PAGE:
“People don’t want to talk about racism,” said Julie Landsman, author of A White Teacher Talks about Race, at a brown bag lunch sponsored by the Committee on the Achievement Gap. “They say it’s all about class.” Landsman spoke about the achievement gap, both here in Minnesota and nationally, and how racism and white privilege, persist as causes for the embarrassing Minnesota achievement gap statistics on January 27 at House of Hope Presbyterian Church in St. Paul.
Julie Landsman’s TC Daily Planet blog is The View From Here.
“Why is this so hard for people?” Landsman said. She described an example of middle school black children being followed around the mall, even if they have done nothing wrong.
Landsman does trainings in states across the country, and one thing she sees is teachers crossing their arms and reading their grade books during the sessions. There’s a fear, she said, and people are more comfortable talking about poverty, or gender, but they avoid talking about race.
Landsman cited the work of Gloria Ladson-Billings, who talks about cultural competency, or, listening to, and valuing the cultural experiences that children of color bring with them to school. Landsman used a phrase Ladson-Billings has used in her work — “the state of being.”
“Being a white person in the U.S. is a state of being,” said Landsman. “We are not conscious of it.” Even if a school has one speaker come in to talk about cultural sensitivity, or does one workshop, that’s not enough if the schools don’t follow up with that training. There’s a “white racial frame,” Landsman said, and so often white privileges are invisible, throughout society but especially in the education system.
Landsman played a clip of Billings speaking, in which Billings said teachers have to listen to students, because you never know if Martin Luther King, or Toni Morrison, or Cesar Chavez, is one of your students. “You have to teach them as if they were in that classroom.”
Landsman also spoke of the work of Peggy McIntosh, who described speaking with white parents who have adopted children of color. McIntosh described these white parents going in to the school office and, because it is not known who they are, hearing the most outrageous things said about children of color.
McIntosh has made a list of the daily effects of white privilege, from being able to buy a house or get an apartment without being discriminated against because of race, to not having to constantly represent one’s race.
For examples of this white privilege, Landsman pointed to the judge who gets stopped by guards at a mall because they think he’s shoplifting, or Landsman’s own students, when she was teaching at North High School, who were asked by reporters what they thought of the O.J. Simpson verdict. “Were white students asked what they thought when the Kennedy nephew was acquitted of rape?” she said.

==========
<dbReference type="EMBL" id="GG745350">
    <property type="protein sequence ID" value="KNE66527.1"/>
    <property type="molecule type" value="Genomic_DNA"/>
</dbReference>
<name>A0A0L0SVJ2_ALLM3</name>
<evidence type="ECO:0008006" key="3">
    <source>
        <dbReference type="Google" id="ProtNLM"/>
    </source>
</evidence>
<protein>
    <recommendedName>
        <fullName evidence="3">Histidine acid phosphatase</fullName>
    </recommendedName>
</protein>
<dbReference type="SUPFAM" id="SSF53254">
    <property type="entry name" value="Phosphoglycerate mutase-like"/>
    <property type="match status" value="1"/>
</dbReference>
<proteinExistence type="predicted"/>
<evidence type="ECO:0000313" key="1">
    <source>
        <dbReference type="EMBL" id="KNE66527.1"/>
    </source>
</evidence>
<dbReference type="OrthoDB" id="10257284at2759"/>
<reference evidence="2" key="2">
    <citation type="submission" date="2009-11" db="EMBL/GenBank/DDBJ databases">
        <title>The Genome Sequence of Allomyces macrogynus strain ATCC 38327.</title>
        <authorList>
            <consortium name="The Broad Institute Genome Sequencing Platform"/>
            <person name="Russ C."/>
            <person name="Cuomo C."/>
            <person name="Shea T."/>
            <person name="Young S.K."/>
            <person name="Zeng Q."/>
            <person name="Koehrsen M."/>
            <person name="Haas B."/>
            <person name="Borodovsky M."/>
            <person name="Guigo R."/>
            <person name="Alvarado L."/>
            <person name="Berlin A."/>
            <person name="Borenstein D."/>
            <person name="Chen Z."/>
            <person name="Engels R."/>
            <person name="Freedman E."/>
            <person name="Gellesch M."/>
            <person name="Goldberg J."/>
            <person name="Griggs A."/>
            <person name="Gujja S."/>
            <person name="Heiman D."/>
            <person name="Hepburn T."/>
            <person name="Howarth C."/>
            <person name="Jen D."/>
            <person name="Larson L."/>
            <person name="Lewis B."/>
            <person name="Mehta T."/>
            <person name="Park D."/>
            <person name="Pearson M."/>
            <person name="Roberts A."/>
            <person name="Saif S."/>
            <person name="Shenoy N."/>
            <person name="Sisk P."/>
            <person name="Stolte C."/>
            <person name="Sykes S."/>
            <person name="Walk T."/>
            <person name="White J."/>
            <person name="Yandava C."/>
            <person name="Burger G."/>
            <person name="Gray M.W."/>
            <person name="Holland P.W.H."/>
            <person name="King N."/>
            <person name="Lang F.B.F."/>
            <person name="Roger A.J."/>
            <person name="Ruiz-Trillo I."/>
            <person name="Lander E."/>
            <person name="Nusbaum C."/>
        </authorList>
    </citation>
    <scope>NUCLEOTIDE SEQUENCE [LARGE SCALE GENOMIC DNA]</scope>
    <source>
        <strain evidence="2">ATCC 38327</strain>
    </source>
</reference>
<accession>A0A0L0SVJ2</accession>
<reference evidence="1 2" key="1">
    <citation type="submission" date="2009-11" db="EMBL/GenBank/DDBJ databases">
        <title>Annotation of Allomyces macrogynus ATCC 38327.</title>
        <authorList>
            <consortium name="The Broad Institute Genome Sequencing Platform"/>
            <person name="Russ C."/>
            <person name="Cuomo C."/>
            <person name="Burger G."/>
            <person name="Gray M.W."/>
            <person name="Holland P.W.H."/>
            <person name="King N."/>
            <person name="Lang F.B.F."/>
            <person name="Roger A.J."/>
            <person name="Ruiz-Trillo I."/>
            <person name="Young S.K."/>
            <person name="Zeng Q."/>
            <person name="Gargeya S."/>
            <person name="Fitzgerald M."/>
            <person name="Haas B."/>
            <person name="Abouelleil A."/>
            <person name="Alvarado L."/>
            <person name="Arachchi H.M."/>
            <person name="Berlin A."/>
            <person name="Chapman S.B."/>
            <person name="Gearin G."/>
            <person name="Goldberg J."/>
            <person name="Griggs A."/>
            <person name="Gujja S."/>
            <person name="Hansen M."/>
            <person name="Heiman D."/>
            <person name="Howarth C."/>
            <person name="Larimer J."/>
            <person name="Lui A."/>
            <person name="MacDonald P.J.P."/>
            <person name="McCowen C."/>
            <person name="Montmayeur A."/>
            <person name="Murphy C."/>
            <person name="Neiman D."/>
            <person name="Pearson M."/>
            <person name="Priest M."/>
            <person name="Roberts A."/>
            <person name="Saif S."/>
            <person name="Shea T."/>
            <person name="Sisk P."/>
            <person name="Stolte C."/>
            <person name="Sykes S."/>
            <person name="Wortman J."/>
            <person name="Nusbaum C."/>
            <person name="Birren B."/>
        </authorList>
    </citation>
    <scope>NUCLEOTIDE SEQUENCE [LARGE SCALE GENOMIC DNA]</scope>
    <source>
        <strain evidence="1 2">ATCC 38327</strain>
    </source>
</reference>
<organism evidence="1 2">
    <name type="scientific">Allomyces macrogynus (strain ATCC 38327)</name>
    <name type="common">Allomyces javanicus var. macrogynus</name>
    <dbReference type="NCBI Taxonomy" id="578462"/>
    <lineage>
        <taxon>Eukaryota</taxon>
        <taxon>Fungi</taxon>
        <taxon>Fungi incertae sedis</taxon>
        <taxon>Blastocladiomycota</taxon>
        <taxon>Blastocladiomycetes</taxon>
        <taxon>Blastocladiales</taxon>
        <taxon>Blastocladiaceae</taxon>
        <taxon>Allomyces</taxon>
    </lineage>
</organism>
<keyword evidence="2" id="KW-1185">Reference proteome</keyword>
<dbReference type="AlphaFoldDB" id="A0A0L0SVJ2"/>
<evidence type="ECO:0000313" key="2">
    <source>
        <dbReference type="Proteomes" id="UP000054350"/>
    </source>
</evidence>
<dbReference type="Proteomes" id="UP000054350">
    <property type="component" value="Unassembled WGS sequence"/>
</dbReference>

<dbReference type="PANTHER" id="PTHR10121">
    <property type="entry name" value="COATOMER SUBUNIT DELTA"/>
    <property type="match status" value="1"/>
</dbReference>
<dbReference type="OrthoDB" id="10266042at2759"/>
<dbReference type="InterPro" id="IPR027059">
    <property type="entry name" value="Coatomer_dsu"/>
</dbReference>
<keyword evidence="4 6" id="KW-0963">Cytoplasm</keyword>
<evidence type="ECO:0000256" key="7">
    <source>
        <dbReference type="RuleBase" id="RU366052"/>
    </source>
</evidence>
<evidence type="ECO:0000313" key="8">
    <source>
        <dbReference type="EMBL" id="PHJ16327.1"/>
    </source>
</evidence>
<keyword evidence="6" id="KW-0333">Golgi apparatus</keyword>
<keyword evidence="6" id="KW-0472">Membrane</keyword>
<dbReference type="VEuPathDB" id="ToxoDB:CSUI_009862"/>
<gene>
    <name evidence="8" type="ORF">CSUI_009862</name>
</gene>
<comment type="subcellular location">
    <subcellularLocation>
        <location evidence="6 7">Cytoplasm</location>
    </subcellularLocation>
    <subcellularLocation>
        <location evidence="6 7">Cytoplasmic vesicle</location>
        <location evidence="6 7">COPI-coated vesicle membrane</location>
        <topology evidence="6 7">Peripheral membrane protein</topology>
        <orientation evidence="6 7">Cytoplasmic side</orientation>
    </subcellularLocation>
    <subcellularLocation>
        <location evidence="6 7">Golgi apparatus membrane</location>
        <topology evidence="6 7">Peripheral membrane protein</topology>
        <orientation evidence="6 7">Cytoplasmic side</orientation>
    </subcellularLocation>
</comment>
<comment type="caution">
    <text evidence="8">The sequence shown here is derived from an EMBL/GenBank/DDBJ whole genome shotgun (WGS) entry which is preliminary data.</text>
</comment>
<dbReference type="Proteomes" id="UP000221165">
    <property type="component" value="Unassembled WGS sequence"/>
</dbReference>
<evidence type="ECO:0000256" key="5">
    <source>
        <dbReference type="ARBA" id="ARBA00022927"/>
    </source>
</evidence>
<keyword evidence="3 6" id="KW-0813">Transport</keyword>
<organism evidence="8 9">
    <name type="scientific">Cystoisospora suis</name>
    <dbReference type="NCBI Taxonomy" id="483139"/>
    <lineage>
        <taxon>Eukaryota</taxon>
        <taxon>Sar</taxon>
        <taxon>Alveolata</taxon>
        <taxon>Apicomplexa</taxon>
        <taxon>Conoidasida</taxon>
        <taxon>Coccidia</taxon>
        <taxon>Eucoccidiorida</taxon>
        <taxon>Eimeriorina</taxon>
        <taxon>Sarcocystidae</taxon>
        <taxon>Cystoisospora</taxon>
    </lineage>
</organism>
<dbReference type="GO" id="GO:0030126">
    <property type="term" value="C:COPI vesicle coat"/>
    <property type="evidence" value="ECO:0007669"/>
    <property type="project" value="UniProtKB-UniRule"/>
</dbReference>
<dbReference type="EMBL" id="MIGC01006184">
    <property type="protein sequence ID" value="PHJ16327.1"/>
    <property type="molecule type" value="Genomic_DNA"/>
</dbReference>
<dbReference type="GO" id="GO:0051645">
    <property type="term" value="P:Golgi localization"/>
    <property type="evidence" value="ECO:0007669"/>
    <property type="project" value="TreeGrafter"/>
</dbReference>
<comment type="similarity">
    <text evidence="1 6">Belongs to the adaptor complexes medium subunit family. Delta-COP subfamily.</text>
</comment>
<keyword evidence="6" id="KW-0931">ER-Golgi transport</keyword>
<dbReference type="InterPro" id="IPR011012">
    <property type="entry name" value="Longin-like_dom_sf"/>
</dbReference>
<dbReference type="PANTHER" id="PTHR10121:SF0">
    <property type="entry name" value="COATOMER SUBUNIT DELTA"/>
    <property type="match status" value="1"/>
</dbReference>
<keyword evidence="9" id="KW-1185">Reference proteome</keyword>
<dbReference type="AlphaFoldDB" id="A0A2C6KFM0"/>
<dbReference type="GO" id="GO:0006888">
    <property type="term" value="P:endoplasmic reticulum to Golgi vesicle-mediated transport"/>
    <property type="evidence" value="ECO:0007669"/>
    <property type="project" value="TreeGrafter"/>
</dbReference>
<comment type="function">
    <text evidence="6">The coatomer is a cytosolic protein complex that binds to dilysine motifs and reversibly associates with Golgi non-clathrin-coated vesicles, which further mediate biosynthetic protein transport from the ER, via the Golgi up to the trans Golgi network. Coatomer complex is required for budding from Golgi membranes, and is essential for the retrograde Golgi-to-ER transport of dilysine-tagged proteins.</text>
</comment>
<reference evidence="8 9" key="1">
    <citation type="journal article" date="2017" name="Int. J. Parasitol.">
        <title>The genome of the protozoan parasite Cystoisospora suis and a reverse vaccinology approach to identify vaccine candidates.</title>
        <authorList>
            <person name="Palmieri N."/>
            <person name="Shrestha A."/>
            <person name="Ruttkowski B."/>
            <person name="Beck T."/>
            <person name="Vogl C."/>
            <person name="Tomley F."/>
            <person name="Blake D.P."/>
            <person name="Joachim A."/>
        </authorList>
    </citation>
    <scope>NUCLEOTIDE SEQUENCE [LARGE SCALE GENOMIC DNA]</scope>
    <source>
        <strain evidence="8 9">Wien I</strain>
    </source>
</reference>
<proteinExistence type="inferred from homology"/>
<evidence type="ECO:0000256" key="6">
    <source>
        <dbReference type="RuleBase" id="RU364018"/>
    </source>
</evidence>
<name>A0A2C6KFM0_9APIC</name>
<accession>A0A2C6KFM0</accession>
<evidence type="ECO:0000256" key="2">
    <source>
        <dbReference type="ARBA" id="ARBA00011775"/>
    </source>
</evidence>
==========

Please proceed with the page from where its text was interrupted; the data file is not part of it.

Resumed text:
As another example, Landsman talked about an African American friend of hers who has taught at Carleton for 40 years, and is asked for an I.D. every time she goes to the grocery store. Landsman, who hadn’t lived in Northfield in 10 years, doesn’t get asked for I.D.
“This isn’t a matter of class,” she said. These micro-aggressions are part of the small day-to-day things that happen to people of color.
White privilege plays itself out in schools in many ways, but one example Landsman brought up was the tracking system, in which International Baccalaureate (IB) and Advanced Placement (AP) classes are taken by a majority of white students. In addition, she noted, the curriculum needs to be updated to include more writers of color and not just have “Harriet Tubman month” year after year. “It’s a disservice to white students to keep the curriculum white,” she said.
Minnesota, Landsman said, has particular challenges. “We are a very segregated state,” she said. In trainings that Landsman gives in Minnesota, she noticed that people here get very angry in response to what she is saying, in comparison to those in other states. “There’s an openness we don’t have. We don’t want to wrestle with it.”
Also, she said, colleges and universities that train teachers sometimes don’t teach diversity at all. She challenged lawmakers to include diversity in the state’s licensure requirements.
Landsman didn’t go so far as to say “Minnesota Nice” caused the state’s high achievement gap, but did say: “There’s a visceral way that resistance to these conversations is hitting Minnesota.”